He was therefore but little disposed to pleasantly submit to the exasperating delays and interferences with his work which arose from the methods of doing public business, and it is no more than the simple truth to say that during the preceding years the relations between Ericsson and the officials of the Navy Department had often become seriously strained, and they were seldom in cordial accord regarding the various questions which arose in connection with his public work.
The result of the battle between the "Monitor" and the "Merrimac" in Hampton Roads is a part of history. The relentless devastation which the latter had begun on the old wooden ships of the American Navy at Hampton Roads was stayed, and the wild fears at the North concerning the destruction which she might cause to the shipping and to the seaboard cities was calmed. The "Merrimac" met her master, and retired from the conflict crippled and shorn of power for further evil. A short time later she sank beneath the waters of the Chesapeake, and is now remembered only as the antagonist of the "Monitor."
With the demonstration made by the "Monitor," however, the attitude of the public changed in a moment, and Ericsson was hailed on every hand as a public benefactor. He received the thanks of Congress on March 28, 1862, and of the Legislature of the State of New York a little later. Besides these, he was the recipient of numbers of memorials and mementoes, and of such praise in every form as might well have disturbed the equilibrium of a mind less well balanced.
Professionally he felt that to him had been granted a larger measure of insight than to others into the mysteries of nature as expressed in the laws of mechanics, and he was therefore little disposed to listen to the advice or criticism of those about him. This was undoubtedly one of Ericsson's most pronounced professional faults.
So little disposed was he to thus use the work of others that a given device or idea which had been in previous use was often rejected and search made for another, different and original, even though it might involve only some relatively trivial part of the work. He was simply unwilling to follow in the lead of others. He must lead or have none of it, and thus the fact that a device or expedient was in common use would furnish an argument against rather than for its adoption. His natural mode of work was utterly to disregard precedent and to seek for fundamental solutions of his problems, having only in view the conditions to be fulfilled, the laws of mechanics, and the engineering materials of construction. This habit of independence and of seclusion within the narrow circle of his own work so grew upon him in later years that mechanical science made many advances of which he took little or no note.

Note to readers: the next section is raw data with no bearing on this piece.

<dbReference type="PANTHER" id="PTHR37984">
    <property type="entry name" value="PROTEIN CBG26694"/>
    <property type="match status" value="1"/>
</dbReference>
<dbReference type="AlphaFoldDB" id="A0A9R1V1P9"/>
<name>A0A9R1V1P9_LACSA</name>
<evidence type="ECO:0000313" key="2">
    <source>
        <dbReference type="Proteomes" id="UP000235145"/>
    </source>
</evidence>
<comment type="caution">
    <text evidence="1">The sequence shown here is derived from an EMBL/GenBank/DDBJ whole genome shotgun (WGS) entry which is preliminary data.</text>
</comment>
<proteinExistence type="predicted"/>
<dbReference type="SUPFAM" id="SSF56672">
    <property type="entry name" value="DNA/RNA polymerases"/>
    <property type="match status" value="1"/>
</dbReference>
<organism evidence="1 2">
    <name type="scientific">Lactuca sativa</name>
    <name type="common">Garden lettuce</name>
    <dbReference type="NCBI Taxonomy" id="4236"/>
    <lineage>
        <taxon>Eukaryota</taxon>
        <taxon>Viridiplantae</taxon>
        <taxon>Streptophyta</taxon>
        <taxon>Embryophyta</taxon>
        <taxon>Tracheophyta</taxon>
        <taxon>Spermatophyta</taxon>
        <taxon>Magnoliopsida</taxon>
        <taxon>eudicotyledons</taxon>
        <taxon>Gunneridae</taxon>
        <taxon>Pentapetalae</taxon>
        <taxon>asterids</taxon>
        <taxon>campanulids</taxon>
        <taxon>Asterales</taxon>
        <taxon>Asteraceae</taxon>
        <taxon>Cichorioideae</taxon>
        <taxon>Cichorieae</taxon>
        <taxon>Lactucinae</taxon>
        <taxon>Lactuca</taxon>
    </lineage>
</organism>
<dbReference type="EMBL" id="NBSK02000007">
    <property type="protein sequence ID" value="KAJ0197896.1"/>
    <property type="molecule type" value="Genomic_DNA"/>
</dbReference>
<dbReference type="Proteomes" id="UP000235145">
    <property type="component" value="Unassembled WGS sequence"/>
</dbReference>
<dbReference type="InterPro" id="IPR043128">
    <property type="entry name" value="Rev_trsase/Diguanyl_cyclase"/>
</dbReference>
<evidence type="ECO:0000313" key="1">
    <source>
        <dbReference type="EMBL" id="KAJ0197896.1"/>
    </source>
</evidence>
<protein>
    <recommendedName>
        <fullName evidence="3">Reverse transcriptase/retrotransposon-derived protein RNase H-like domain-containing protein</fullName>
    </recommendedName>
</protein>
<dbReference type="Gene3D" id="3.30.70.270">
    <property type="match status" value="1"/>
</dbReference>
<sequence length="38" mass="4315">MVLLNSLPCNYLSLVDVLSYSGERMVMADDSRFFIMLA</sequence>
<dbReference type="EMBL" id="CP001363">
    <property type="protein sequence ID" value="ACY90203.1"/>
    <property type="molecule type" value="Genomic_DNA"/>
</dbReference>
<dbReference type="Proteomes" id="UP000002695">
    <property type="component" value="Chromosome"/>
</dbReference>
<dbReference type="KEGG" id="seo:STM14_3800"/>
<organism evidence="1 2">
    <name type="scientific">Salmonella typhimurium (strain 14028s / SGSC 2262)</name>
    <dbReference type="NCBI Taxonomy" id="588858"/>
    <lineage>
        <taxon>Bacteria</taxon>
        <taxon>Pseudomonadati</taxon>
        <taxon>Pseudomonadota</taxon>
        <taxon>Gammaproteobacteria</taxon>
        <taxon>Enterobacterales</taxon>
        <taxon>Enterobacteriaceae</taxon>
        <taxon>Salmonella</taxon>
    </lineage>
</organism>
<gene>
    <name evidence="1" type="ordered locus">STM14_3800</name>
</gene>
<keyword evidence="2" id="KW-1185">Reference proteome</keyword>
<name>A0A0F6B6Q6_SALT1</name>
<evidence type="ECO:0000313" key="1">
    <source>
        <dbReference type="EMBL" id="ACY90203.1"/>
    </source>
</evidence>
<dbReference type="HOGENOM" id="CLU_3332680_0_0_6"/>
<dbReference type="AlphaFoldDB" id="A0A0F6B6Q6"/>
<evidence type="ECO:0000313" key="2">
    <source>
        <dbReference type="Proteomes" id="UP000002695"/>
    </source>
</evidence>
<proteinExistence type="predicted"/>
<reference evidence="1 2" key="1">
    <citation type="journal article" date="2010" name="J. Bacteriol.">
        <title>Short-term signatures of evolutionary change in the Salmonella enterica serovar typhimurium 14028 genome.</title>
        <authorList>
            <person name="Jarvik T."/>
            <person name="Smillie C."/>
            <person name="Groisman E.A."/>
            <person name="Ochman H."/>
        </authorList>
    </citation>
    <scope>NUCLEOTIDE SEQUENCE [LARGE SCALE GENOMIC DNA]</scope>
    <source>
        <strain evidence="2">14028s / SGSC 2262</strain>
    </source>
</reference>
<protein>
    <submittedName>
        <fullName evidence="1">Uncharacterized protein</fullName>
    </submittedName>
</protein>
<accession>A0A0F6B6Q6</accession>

A large measure of this independence of character is necessary to the performance of the work which Ericsson did. Had he been ever ready to listen to the views of others, and to modify his ideas in accordance with them, his greatest achievements would never have been accomplished. In Ericsson, however, this characteristic was carried to an undue extreme, and he might unquestionably have accomplished more had he been able to co-operate with others and to accept and use freely the best work of contemporaries in his own field.
The officers of the navy were accustomed to the old type of wooden ship, and were slow to realize that naval war was, after all, an engineering problem, and that the ideas of the engineer must now be substituted for those which had been sanctified by long ages of past experience. Still, the demonstration was too convincing to admit of serious question, and Ericsson and his associates in business were busily occupied during the remainder of the war in the design and construction of a numerous fleet of vessels of the monitor type.
Ericsson's work during this period was enormous. One design followed another in quick succession, while work of supervision and inspection and cares of a business nature all combined to make a burden which would have broken down a nature less determined and self-centred, and a body less inured to physical endurance and sustained nervous tension.
This prodigious load was not so much but that he found time to devote to the needs of other nations, and in 1862 he offered to construct for the Chilian government a monitor similar to those under construction for the United States, while later a similar offer was made to the Peruvian Government. With the close of the Civil War Ericsson found still further time to devote to the introduction of this type of vessel into foreign navies, and a considerable part of his time seems to have been occupied with projects of this character, and more particularly with the question of the naval defence of his native land.